Menu

Browse over 9,000 car reviews

Sorry, there are no cars that match your search

Car headlights: LED vs halogen vs HID vs xenon vs laser

The new Audi A8 can be had with laser headlights, for an extra $13,200.
Iain Kelly
Contributing Journalist
CarsGuide

8 Aug 2018 • 5 min read

Since cars have been around people have needed car headlights to drive them at night. 

Today we're used to car lights featuring three settings: parkers, low-beam, and high-beam. Parker lights are to provide a minimal amount of forward illumination while there is still a good amount of ambient light.

Low-beam is the setting you drive around on in metro areas where there are oncoming vehicles, and it features a cut-off to dip the illumination away from oncoming traffic and focus the light on the road ahead of the car. 

High-beam broadens and lifts the light beams, lighting a broader area ahead of the car. 

Early cars used glass headlights known as "sealed beam" lamps, which you swapped out as a complete unit rather than changing globes. It wasn't until 1962 when a consortium of European headlight and globe manufacturers invented the H1 Halogen high-output globe that output took a big leap. American laws prohibited their use until 1983, after which time the Halogen lighting system became the primary source of illumination for cars.

There are now several types of Halogen globes (including H7 and H4), designed to work in headlight housings that have also gone through thorough redesign processes to improve light output, while lowering the power needed to use them.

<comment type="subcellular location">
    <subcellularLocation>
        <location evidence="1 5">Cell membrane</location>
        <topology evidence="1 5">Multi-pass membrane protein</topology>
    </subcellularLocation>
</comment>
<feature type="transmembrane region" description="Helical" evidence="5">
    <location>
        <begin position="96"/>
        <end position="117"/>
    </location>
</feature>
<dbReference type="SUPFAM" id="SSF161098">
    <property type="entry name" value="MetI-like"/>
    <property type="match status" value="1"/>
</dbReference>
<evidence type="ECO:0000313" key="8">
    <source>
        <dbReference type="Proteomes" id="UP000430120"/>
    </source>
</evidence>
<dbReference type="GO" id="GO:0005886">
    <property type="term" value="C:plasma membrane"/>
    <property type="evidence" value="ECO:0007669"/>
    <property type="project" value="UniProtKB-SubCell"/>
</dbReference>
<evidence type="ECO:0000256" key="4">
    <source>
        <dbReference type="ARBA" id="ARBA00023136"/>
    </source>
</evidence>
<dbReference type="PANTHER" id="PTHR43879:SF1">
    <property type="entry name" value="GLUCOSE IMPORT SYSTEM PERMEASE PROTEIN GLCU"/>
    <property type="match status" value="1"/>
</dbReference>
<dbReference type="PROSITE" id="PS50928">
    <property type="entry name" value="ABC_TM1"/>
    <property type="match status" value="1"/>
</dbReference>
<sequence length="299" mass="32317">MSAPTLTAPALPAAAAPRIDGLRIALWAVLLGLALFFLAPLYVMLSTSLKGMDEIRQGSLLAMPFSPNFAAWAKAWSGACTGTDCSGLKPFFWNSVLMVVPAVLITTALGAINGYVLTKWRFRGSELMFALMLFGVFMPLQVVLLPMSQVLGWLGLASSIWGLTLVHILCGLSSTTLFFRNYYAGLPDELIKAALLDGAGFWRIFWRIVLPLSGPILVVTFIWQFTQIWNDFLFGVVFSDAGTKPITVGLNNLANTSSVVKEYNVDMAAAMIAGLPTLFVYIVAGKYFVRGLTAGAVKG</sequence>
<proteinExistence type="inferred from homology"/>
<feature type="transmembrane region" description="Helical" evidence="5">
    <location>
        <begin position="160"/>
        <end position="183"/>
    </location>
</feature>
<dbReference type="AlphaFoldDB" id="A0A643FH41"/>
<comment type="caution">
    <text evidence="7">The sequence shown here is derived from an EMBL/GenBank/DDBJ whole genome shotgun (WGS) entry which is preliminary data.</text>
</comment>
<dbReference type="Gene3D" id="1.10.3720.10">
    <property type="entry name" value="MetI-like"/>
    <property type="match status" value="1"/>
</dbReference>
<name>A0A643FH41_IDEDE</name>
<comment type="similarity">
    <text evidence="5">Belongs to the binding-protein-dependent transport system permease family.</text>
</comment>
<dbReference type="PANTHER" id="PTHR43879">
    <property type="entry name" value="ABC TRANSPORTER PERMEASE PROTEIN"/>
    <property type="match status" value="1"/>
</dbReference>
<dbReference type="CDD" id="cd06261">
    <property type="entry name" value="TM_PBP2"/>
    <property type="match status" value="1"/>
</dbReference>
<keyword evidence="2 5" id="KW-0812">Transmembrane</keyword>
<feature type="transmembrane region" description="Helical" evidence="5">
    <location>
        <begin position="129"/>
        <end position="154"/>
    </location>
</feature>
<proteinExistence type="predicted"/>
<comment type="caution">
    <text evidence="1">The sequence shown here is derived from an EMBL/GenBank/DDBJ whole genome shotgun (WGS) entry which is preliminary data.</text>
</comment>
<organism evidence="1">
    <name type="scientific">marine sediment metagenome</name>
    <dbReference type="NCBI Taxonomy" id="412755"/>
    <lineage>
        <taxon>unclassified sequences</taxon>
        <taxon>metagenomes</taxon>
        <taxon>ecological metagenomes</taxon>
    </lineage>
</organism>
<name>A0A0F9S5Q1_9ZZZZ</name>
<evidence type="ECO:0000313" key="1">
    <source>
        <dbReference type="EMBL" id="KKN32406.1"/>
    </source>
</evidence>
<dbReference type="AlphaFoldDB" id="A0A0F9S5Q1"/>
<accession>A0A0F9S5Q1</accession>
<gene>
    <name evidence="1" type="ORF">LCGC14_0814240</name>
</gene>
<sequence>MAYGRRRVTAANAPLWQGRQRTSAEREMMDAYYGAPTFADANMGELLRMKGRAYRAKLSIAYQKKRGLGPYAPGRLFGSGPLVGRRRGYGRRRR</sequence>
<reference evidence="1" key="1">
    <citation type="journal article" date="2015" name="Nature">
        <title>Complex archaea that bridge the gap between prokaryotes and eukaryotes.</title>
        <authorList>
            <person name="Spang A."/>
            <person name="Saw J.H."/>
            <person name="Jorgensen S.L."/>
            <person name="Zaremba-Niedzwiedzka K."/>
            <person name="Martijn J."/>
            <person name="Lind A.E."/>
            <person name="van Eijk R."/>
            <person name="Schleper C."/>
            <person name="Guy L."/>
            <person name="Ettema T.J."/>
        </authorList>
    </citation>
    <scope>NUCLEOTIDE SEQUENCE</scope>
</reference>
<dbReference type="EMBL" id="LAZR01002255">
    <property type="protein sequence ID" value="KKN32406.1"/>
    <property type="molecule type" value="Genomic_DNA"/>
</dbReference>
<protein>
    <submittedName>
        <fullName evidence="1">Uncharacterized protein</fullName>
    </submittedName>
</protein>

High-Intensity Discharge (HID, and sometimes referred to as Xenon headlights) lights first appeared in the mid-1990s on the BMW 7-series. They, and the later Bi-Xenon headlights, are an evolution of the Halogen system, with more work put into the reflectors in the housing to focus the light which is one reason aftermarket HID upgrade kits are not always legal in Australia.

LED headlights refer to Light Emitting Diodes and these have become common fitment since they debuted in 2004, taking a fraction of the energy to run compared to HID lights or Halogen while having a much longer lifespan and giving clearer light. 

BMW i8 and new 7-series, plus certain Audi models are now using laser headlights. Supposed to use less energy to run than LEDs but offer superior light output, laser technology will eventually filter down through other cars to become the norm for headlights just as Halogen and LED did.

Because of the risk to blinding oncoming drivers there are strict rules around upgrading headlight globes or using aftermarket headlight conversion kits in Australia. These are controlled by Australian Design Rules (ADRs) which set out the brightest legal headlights you can use in Australia. 

You should replace headlight bulbs in your car with the same type used by the manufacturer unless a qualified professional confirms an upgrade is safe and legal. There can also be issues with brighter bulbs melting wiring for the headlights due to excess current draw needed to light up the brighter bulbs. 

There are ADR-approved LED headlights on sale but you need to check with the seller whether they will guarantee that ADR-approval before you buy. LED headlights are legal in Australia, but you need to research if you need to upgrade the housing as well as the bulbs as this is a requirement for some ADR-approved LED headlights. 

2016 Ford Falcon XR6. 2016 Ford Falcon XR6.

The good news is popular cars in Australia, like the VE Commodore, Ford Territory and BA Falcon, Toyota HiLux and Hyundai i30 all have great headlights from the factory and shouldn't need upgrading. 

Would you spend the cash to upgrade your headlights? Tell us in the comments below.